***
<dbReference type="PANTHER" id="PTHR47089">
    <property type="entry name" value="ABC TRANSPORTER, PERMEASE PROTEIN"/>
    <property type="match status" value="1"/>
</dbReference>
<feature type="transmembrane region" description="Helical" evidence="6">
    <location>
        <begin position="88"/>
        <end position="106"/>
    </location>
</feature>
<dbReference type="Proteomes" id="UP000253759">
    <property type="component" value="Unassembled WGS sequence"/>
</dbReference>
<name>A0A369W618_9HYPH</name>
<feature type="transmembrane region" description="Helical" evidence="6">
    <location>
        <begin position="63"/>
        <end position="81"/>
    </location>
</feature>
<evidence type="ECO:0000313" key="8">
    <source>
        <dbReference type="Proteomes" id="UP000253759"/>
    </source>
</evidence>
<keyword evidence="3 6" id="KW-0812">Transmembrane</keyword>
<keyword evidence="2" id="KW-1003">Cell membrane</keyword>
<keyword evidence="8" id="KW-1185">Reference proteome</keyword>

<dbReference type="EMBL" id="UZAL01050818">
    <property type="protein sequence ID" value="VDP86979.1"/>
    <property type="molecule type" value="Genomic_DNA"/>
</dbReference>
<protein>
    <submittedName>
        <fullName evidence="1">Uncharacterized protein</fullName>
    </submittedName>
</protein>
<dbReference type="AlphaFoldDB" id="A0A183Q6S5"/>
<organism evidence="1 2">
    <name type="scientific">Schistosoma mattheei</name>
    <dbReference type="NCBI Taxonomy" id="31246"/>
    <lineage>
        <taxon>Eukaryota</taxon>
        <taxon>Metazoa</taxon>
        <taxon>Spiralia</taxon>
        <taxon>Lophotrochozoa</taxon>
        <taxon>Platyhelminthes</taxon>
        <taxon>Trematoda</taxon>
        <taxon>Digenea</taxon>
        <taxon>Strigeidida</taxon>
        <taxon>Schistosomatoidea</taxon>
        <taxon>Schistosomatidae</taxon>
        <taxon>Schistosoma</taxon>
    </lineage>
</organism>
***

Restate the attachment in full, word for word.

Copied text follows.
<dbReference type="PANTHER" id="PTHR47089">
    <property type="entry name" value="ABC TRANSPORTER, PERMEASE PROTEIN"/>
    <property type="match status" value="1"/>
</dbReference>
<feature type="transmembrane region" description="Helical" evidence="6">
    <location>
        <begin position="88"/>
        <end position="106"/>
    </location>
</feature>
<dbReference type="Proteomes" id="UP000253759">
    <property type="component" value="Unassembled WGS sequence"/>
</dbReference>
<name>A0A369W618_9HYPH</name>
<feature type="transmembrane region" description="Helical" evidence="6">
    <location>
        <begin position="63"/>
        <end position="81"/>
    </location>
</feature>
<evidence type="ECO:0000313" key="8">
    <source>
        <dbReference type="Proteomes" id="UP000253759"/>
    </source>
</evidence>
<keyword evidence="3 6" id="KW-0812">Transmembrane</keyword>
<keyword evidence="2" id="KW-1003">Cell membrane</keyword>
<keyword evidence="8" id="KW-1185">Reference proteome</keyword>

<dbReference type="EMBL" id="UZAL01050818">
    <property type="protein sequence ID" value="VDP86979.1"/>
    <property type="molecule type" value="Genomic_DNA"/>
</dbReference>
<protein>
    <submittedName>
        <fullName evidence="1">Uncharacterized protein</fullName>
    </submittedName>
</protein>
<dbReference type="AlphaFoldDB" id="A0A183Q6S5"/>
<organism evidence="1 2">
    <name type="scientific">Schistosoma mattheei</name>
    <dbReference type="NCBI Taxonomy" id="31246"/>
    <lineage>
        <taxon>Eukaryota</taxon>
        <taxon>Metazoa</taxon>
        <taxon>Spiralia</taxon>
        <taxon>Lophotrochozoa</taxon>
        <taxon>Platyhelminthes</taxon>
        <taxon>Trematoda</taxon>
        <taxon>Digenea</taxon>
        <taxon>Strigeidida</taxon>
        <taxon>Schistosomatoidea</taxon>
        <taxon>Schistosomatidae</taxon>
        <taxon>Schistosoma</taxon>
    </lineage>
</organism>